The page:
For years Sky channel 17 was where TVNZ Heartland lived, incongruously nestled between 'The Zone' and 'The Shopping Channel' like a rustic Kiwi villa in the middle of a strip mall.
When Heartland's old weatherboard was finally hauled away on the back of a truck on the last day of May - taking with it the ghosts of Suzanne Paul and Dexter from Tux Wonder Dogs - it left a huge gap in Sky's lifestyle programming, not to mention my sentimental heart.
Last week the vacant section at channel 17 showed its first signs of new life, with an anxiety-inducing loop of previews for shows with unwieldy, awful titles like My Big Fat American Gypsy Wedding and My Big Fat Fabulous Life.
TLC - weirdly, short for The Learning Channel - launches tomorrow (on channel 16, after Sky's big reshuffle), and will pump unprecedented quantities of US reality and lifestyle television onto our screens.
If the previews are any indication it's set to be a vast circus of big people, little people, pregnant people, tattooists, bridezillas and celebrities, with Oprah Winfrey as the ringmaster.
Here are five potential highlights.
Oprah's Master Class
The channel's major drawcard is undoubtedly its exclusive content from OWN, the Oprah Winfrey Network. The talk show titan's instantly recognisable booming cadences will ring through the schedule - revisiting her previous famous guests on Oprah: Where Are They Now, and on Oprah's Master Class.
Every week Oprah will delve into the brain of a different 'Modern Master' - subjects include Jane Fonda, Morgan Freeman and Jon Bon Jovi - sucking out all the secrets of their success and regurgitating them into the waiting mouths of her inspiration-hungry viewers like a dutiful mother bird.
Say Yes To The Dress
Oprah aside, this is probably TLC's single hottest property. Set within the hermetic confines of a fancy New York bridal fitting room, Say Yes To The Dress is basically Grand Designs but instead of building their dream house our subjects are choosing their perfect wedding gown.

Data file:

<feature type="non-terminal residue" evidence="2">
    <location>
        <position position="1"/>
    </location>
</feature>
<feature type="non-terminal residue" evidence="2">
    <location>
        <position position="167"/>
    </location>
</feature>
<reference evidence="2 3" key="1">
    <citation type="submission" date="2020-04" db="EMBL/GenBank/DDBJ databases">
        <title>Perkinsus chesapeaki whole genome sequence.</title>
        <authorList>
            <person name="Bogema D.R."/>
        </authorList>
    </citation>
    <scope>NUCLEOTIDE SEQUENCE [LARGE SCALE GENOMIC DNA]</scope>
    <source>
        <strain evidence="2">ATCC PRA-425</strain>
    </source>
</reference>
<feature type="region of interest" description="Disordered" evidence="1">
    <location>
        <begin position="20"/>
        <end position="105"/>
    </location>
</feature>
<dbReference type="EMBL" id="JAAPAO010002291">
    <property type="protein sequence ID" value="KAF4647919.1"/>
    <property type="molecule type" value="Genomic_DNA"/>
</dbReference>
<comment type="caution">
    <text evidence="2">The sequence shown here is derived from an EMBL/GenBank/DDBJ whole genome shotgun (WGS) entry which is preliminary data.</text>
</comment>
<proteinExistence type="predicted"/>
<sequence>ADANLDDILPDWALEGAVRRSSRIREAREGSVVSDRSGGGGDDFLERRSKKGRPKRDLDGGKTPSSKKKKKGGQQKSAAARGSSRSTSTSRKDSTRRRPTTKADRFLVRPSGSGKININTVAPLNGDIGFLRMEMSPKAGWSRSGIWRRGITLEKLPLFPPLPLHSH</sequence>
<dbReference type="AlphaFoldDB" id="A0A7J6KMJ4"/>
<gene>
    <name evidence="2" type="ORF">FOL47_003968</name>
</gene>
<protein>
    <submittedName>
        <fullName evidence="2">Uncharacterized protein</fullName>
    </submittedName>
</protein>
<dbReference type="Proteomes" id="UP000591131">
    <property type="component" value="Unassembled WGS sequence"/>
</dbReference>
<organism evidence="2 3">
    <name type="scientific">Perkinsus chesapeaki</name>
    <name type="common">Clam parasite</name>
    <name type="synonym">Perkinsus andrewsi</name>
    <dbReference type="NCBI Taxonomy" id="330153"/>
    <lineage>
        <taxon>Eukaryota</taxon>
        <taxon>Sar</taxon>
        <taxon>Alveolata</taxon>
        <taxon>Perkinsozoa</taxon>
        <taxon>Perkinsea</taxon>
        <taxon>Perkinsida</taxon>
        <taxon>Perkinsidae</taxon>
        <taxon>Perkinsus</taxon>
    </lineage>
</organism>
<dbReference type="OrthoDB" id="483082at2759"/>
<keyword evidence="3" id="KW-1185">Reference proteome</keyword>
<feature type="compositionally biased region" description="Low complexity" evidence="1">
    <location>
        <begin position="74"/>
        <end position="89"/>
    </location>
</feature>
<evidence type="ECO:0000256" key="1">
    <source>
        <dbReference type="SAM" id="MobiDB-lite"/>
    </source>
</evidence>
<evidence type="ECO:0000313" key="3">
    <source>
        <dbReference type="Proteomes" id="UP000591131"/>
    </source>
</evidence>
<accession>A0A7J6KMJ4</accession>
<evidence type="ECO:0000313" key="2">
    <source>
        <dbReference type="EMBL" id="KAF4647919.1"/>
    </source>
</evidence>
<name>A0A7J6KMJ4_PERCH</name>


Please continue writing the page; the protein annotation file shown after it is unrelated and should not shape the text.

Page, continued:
This is one of those shows that manages to strike some secret chord of humanity to make it far more engrossing than it has any right to be - one of those shows you're destined to binge watch for six hours straight one Sunday in a deep chasm of self-pity. Perfect reality television, then.
I saw a couple of extreme couponers on Rachel Ray once and it remains one of the most unrelenting displays of competitiveness I've ever seen. These women had been given a list of items to buy to see who could get the biggest savings - Lady A would proudly explain how she managed to save $50 on a colour printer, and every time Lady B would swiftly counter with how she actually saved $100 and got an free extended warranty to boot.
It was brutal. She was the Kobe Bryant of couponing. "You really are the best," Lady A quietly conceded from beneath a mask of pure humiliation. If the show captures even a fraction of this psychotic drive to save money on things you neither want nor need, it will be tremendous viewing.
This sounds more like a trendy band name than a reality TV show, but rest assured Sister Wives will NOT be appearing at Laneway next year. The show follows the sprawling family (4 wives, 17 kids) of fundamentalist Mormon polygamist Kody Brown, who with his mess of blond hair, little goatee and unfashionable assortment of dress shirts looks like he could be a long lost member of the 1998 Otago Highlanders.
offers a fairly unjudgemental and low-key look at the rhythms of daily life in a polygamist household, although the first episode does sometimes play disconcertingly like an instructional video.
One of the year's most popular new Netflix comedies, Unbreakable Kimmy Schmidt, followed the irrepressible young woman making a go of it in the alien cultural landscape of New York City after being rescued from an isolated doomsday cult.
While it's probably a stretch to call them a 'cult', Breaking Amish is essentially the reality version of Kimmy Schmidt - a group of five young (ex-)Amish folk who probably don't own a Jay Z CD between them move to the big city and try to assimilate into the Empire State of Mind. If Julie Christie sees this we could have our own Gloriavale version on air as early as next year.
* Will you be watching? Post your comments below!